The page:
Sentencing is underway for a woman accused of threatening to behead another passenger as they travelled on a Greyhound bus.
But the hearing was interrupted and delayed. Witnesses will now be called because the woman claims she didn’t specifically threaten to chop off the fellow passenger’s head.
Judge John Combs said he wants to be clear about what the woman threatened to do — a threat to cut off someone’s head on a bus could be viewed as especially serious by the court.
“We all know the history of what happened on a Greyhound bus,” Combs said in Brandon court on Thursday.
Jamie Linda Scheschuk, 22, pleaded guilty to uttering threats and to failing to abide by a bail-ordered curfew.
Crown attorney Grant Hughes said police were called to the Neepawa bus depot around 10:30 p.m. on Sept. 1 with a report that a woman had threatened to kill another passenger and cut off his head.
The woman had allegedly threatened the man because she was annoyed with his crying child.
The account of what exactly was said on the bus as it travelled toward Neepawa varies between witnesses and is now in dispute.
As such, the following allegations, as outlined by Hughes in court, haven’t been proven.
Hughes said the father who was allegedly threatened told police that a woman seated two rows behind him had shouted: “Somebody shut that … baby the f--k up.”
The agitated woman then threatened to kill the father at the next stop.
“She told him she was going to chop his head off,” Hughes said.
However, the man’s common-law girlfriend, and mother of the child, heard the angry woman say: “Wait until we get off, I’m going to ring your f-----g little neck”.
The bus driver had yet another version. He said the father had told him that the woman had threatened to kill and behead the baby. The driver said the woman admitted making comments, but said she didn’t mean them.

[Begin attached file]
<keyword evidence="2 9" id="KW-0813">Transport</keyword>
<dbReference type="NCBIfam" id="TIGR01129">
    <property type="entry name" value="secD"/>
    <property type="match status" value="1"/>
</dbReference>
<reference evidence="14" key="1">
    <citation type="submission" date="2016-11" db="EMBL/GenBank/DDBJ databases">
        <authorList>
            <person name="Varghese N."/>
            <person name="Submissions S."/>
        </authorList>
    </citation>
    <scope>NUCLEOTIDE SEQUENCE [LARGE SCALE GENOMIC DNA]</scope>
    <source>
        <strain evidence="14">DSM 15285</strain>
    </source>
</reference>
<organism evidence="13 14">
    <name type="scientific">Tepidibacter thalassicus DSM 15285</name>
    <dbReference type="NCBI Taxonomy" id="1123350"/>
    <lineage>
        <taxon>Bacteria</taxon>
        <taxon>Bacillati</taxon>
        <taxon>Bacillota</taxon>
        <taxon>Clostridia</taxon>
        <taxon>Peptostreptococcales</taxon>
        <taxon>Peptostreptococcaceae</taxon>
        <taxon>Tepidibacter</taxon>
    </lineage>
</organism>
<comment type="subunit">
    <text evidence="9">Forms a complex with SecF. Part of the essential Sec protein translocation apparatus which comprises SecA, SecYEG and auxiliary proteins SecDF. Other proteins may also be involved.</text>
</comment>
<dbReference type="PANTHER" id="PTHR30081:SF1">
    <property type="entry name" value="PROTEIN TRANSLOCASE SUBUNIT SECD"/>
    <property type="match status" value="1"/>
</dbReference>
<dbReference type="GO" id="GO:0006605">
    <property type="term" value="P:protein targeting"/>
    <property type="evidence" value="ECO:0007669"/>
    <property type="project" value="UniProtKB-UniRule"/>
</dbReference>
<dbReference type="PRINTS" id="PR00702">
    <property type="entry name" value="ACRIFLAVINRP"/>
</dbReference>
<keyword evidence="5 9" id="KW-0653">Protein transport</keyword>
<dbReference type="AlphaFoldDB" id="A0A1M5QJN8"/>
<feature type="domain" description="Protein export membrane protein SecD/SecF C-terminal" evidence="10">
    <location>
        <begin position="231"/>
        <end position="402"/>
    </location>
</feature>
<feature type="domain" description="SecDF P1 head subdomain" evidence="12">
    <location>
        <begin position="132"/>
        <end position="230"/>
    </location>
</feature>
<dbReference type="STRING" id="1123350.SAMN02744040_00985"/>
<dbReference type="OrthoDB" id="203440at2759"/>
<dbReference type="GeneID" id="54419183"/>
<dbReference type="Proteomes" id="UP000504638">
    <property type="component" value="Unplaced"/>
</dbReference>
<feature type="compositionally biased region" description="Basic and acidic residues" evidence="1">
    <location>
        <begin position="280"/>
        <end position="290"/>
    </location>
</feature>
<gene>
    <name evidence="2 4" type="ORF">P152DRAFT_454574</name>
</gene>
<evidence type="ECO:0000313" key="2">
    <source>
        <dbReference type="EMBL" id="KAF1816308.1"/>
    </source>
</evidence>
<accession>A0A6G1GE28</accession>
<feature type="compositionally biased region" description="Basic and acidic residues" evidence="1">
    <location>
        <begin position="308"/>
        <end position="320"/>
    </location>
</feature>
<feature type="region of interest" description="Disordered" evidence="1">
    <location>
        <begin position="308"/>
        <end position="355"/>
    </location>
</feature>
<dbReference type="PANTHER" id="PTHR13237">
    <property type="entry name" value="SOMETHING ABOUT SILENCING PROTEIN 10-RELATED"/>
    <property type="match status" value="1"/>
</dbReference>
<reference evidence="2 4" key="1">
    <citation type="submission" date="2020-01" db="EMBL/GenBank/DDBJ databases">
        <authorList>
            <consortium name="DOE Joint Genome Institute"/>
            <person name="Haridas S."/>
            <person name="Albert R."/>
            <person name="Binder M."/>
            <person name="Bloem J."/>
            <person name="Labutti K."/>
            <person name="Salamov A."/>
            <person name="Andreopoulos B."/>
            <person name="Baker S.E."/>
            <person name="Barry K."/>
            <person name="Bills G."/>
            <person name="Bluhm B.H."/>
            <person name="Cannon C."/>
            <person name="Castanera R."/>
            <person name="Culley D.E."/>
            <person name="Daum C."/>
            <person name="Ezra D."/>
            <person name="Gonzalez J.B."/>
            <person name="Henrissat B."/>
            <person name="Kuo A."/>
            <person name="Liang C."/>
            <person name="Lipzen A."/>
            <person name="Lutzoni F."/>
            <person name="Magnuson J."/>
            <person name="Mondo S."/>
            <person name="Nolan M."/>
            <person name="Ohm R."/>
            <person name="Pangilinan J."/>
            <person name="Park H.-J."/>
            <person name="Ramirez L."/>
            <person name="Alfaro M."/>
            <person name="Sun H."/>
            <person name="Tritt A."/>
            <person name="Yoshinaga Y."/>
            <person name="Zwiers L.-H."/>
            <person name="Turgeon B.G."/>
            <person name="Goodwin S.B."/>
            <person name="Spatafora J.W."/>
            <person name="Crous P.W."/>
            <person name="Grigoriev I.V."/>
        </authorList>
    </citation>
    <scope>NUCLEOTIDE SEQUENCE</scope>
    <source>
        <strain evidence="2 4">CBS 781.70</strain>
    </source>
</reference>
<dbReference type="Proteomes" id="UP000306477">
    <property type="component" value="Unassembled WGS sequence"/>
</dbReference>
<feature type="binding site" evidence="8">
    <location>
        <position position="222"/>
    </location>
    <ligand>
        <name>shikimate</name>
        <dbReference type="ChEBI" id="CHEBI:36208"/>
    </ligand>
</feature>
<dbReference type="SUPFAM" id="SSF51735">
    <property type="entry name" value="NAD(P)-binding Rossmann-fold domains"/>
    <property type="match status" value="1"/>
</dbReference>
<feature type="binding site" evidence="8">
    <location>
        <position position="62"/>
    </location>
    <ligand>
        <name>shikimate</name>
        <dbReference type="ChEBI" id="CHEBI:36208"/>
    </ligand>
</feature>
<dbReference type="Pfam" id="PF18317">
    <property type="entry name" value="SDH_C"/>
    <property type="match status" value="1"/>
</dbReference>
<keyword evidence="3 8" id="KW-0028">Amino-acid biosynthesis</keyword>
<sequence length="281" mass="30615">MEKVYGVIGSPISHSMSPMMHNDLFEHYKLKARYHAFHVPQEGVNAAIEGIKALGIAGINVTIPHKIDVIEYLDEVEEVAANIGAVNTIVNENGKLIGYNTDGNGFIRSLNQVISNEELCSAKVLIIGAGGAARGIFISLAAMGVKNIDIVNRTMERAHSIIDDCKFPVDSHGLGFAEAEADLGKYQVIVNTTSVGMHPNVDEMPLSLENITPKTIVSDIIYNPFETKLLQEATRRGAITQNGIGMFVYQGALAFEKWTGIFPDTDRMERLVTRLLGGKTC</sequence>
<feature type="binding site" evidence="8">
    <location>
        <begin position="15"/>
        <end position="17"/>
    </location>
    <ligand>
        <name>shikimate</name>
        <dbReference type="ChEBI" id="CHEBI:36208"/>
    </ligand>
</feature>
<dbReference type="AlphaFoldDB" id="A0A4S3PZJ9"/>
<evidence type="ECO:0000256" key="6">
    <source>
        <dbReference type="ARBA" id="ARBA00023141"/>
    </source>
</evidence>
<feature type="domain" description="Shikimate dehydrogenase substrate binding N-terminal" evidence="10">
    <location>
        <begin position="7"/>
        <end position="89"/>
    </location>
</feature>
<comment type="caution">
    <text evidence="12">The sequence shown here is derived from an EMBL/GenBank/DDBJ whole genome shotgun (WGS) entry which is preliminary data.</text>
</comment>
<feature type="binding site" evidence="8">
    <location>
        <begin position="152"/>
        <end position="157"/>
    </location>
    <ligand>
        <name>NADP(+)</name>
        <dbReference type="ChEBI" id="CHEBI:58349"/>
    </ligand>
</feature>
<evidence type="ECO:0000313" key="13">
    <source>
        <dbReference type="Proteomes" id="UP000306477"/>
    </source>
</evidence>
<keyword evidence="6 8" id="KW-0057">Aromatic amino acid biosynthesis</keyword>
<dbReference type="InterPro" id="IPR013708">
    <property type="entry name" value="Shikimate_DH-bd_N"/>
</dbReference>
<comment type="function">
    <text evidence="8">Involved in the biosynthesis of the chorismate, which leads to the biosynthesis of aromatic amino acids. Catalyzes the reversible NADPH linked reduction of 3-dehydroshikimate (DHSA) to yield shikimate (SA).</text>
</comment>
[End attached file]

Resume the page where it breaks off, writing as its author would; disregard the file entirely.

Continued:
The bus driver noted that woman appeared to have no weapons.
Hughes said that Scheschuk told police that she’d boarded the bus in Winnipeg and the child had been screaming for two hours.
She said she wasn’t feeling well and had asked the father three times to calm the child down but was ignored. She claimed that, on her fourth attempt, the father threatened to kill her and she returned the threat.
Hughes said Scheschuk told police that she’d threatened to throw someone out the window if the child couldn’t be calmed — but it’s not clear by her comment who she was referring to.
Police learned that Scheschuk was supposed to be living in her hometown, The Pas, and abide by a 6 p.m. to 6 a.m. curfew as part of a bail order. The bus had been travelling to Flin Flon at the time of the commotion.
Scheschuk has been in custody since.
Court heard that she may have mental health issues, but they weren’t specified.
Combs then interrupted Hughes’ account to ask precisely what Scheschuk admitted to saying —threatening to cut someone’s head off on a bus would be especially serious given “history”.
Tim McLean was killed and beheaded by Vince Li aboard a Greyhound bus near Portage la Prairie in July 2008.
Hughes said he and defence lawyer Philip Sieklicki agreed that Scheschuk had threatened to kill the father, but the means was in dispute.
Hughes hinted that the accused may claim that she’d threatened to cut off some other body part, but the father specifically says she’d threatened to cut off his head.
Given the McLean case, Hughes said he’s willing to call the father as a witness to prove the threat to behead.
Sieklicki said his client admits that she’d threatened to kill her fellow passenger at the next stop, but her account differs as to whether she threatened to behead him.
He didn’t get a chance to explain before Combs recommended a sentencing hearing and adjourned the matter to next month.
Following court, Hughes explained that a threat to cut off someone’s head on a bus, given history, would add an extra element of fear to the crime.
It would be an aggravating factor and could bring a tougher sentence.
Hughes and Sieklicki haven’t indicated the sentence they’ll seek.
Republished from the Brandon Sun print edition September 28, 2012